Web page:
Although the average values of parameters, especially of total cholesterol, LDL-C and HDL-C, were only moderately affected by food intake (Table 5), there were large variations of the respective parameters within the population (Table 1) which was observed already by Cohn et al. . Even if the processes were the same in all participants, the dynamics of the blood cholesterol and glucose might vary between individuals, which could cause large variation in data taken at a given time. Measured at a given time after food intake, it therefore cannot be concluded that the post - prandial increase or decrease of any of the parameters is an indicator of a normal or a pathological process at the individual level. Further, based on the existing evidence it cannot be concluded that any particular mechanism keeps the average values of these parameters relatively constant through fasting and post - prandial states. In our sample the post - prandial increase in triglycerides concentration was 11% which is smaller than the peak value reported by other authors [26 - 31], however, as we have measured blood parameters only at a chosen time after the meal we cannot say when the time dependence of triglycerides concentration reached its maximum in our experiment.
We assumed that the post - prandial effect on MVs would be the same in men and women, i.e. the number of MVs would increase after meals in both, however, there could be a difference in the amount of vesiculation due to compositional differences of the cell membrane. If the post - prandial effects differed in magnitude between the sexes, considering both groups together would only increase variance in the statistical analysis. This means that it would be possible that we could get a lower or no statistical significance of the effect in the combined group due to the larger scattering of data. Since the number of MVs increased in women and in men (albeit not to the same magnitude) and statistical significance of the increase was actually shown in the combined group (considering both sexes together), we think our point is made. Adding new data obtained under changed external parameters could be a source of larger error than considering men and women together. Therefore regarding the post - prandial rise of the total number of MVs, we believe that considering both women and men in this study was optimal, albeit not ideal solution within the existing possibilities. It would, however, be of interest to study larger populations of women and men separately.
Our protocol did not restrain the participants from their usual activities and eating habits, nevertheless, the results obtained essentially agree with previous studies in which activities were better defined and controlled [25–28]. On the other hand, our protocol represents better the real life situation of individuals, which is an advantage with respect to other studies.
In interpreting the results, it should be considered that circadian rhythm has an effect on the level of blood constituents. Since on the first day blood was taken at 7 a.m. and on the second day at 12 p.m., the concentrations of blood cholesterol and glucose could differ due to circadian rhythm. Based on the reported dependences of blood cholesterol and triglyceride concentrations on time of day [32, 33], we estimated that due to the circadian rhythm effect on average the concentration of total cholesterol would increase by about 3%, the concentration of triglycerides would increase by about 7%, the concentration of LDL-C would decrease by about 2% while the concentration of HDL-C would be unchanged. If these estimates are compared to our results (Table 2), the observed effect on total cholesterol concentration, LDL-C and HDL-C could be ascribed to circadian rhythm, while the effect on the triglycerides is somewhat larger (by 4%). However, subjects considered in the circadian rhythm study received regular meals [32, 33].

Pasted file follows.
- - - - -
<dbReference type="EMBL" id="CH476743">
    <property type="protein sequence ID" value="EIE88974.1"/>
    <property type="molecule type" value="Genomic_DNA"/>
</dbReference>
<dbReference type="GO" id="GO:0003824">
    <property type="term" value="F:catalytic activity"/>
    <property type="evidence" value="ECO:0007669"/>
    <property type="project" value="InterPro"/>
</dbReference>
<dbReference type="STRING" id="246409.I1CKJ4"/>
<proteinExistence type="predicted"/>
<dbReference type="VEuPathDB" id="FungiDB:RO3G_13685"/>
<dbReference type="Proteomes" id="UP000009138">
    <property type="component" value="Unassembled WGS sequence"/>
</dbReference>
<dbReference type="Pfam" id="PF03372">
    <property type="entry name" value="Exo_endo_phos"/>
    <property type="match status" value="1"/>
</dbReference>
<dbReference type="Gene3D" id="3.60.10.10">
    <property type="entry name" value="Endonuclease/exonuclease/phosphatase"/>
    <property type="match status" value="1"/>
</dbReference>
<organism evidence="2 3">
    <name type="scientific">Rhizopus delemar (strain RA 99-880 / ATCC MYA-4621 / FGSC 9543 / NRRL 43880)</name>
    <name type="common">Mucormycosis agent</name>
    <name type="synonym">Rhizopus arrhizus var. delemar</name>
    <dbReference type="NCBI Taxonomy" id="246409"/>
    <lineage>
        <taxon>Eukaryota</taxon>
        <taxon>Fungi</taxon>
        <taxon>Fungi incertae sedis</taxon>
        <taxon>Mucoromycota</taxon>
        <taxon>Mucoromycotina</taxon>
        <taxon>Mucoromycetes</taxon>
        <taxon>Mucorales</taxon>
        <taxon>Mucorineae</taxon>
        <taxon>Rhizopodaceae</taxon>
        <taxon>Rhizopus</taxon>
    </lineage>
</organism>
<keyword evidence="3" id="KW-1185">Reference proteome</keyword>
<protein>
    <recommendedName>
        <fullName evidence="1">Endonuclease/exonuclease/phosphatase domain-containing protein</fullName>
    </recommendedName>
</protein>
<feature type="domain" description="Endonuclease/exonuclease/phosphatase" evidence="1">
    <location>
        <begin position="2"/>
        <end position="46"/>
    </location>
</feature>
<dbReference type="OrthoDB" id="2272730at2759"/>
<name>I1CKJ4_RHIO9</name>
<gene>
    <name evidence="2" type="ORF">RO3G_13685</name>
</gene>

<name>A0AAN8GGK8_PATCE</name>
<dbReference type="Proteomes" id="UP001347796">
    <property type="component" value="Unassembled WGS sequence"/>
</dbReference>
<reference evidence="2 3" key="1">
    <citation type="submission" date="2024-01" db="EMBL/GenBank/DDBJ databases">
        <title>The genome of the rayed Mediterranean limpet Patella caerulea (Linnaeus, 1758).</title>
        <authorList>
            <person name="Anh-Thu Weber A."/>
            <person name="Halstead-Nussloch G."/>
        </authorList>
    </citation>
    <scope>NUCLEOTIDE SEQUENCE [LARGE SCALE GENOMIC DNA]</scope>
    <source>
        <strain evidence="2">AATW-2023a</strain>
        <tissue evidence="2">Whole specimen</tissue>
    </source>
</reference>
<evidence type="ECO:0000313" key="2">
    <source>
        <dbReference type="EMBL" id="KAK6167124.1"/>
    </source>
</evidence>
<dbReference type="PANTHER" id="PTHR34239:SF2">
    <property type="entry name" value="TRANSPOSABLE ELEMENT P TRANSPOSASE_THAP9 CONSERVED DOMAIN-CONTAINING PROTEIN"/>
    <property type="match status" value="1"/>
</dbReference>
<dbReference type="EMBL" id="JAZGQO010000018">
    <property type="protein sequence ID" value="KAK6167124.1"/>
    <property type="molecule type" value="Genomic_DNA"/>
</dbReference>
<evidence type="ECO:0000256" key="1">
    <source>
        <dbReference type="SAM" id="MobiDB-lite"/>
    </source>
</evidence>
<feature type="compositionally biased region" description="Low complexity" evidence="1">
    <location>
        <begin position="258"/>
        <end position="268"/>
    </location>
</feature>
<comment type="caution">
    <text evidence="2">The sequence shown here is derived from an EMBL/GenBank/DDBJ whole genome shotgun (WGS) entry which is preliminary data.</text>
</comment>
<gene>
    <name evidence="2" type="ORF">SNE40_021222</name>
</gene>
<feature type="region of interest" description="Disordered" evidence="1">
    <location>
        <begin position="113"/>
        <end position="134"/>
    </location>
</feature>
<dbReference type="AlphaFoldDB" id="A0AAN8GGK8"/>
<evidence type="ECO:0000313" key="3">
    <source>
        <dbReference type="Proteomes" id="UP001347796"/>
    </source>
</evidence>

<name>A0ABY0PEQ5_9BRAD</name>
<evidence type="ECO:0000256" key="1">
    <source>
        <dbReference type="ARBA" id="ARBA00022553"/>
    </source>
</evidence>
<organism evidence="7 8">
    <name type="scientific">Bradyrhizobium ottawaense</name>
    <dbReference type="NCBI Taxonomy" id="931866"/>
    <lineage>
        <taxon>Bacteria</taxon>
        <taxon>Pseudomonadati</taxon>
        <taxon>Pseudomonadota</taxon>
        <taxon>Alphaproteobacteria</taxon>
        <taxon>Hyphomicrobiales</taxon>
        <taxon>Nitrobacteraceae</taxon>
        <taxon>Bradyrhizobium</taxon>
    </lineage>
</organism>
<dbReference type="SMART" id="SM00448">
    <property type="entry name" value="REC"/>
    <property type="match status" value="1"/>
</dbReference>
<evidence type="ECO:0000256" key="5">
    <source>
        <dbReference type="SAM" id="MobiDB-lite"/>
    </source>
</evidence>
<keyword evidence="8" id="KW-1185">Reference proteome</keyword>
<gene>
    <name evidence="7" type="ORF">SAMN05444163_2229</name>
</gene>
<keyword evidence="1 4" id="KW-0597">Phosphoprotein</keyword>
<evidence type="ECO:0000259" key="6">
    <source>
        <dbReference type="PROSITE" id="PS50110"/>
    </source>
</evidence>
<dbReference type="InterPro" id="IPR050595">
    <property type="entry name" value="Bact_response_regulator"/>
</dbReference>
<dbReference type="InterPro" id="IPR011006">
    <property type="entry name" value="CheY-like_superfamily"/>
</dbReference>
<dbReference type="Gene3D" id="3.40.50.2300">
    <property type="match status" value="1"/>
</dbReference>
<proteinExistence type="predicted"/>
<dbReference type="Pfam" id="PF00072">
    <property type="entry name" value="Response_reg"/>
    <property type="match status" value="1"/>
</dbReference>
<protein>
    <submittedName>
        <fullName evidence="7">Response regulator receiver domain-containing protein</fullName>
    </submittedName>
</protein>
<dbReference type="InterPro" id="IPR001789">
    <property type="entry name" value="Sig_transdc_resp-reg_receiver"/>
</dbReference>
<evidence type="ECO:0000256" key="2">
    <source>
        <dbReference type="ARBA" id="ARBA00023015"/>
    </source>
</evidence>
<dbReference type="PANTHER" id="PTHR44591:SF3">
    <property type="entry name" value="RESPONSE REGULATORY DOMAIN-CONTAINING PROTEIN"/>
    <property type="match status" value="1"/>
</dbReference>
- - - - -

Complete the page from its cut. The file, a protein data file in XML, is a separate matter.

It is still unclear to what extent MVs found in isolates are actually present in blood at sampling and to what extent the measured MVs are primarily a reflection of the elastic properties of blood cell membranes. The post - prandial change in cholesterol distribution includes alteration of the blood cell membranes [34, 35], which in turn affects microvesiculation. However, differences in the ability of cells from different donors or at different cholesterol levels to vesiculate are probably similar if monitored before, during and directly after MVs isolation.
By labelling with antibodies, we could not prove post - prandial redistribution of MVs with respect to origin. However, the variance in the portion of platelet - derived MVs obtained with the same sample of blood in the post - fasting state was 15% (not shown). Matching of the distributions of MVs with respect to origin in both states was excellent (Table 2 Figure 3) in spite of a rather large error expected within the method. However, since such situation was obtained, the comparison between the respective fluorescent light distributions in the post - fasting and the post - prandial states was highly relevant. We observed no significant difference between the two populations of MVs (Figure 3).
Immune complexes could be a possible source of artefact as their sizes overlap with sizes of MVs . However, it was suggested that blood plasma samples of patients with osteoarthritis and rheumatoid arthritis (in which the immune complexes were found elevated) showed only minor antibody staining for immune complexes  while in healthy subjects this effect is expected to be even smaller. Further, Figure 1 reveals smooth symmetrical shapes which are characteristic for closed shapes with no internal structures corresponding to MVs.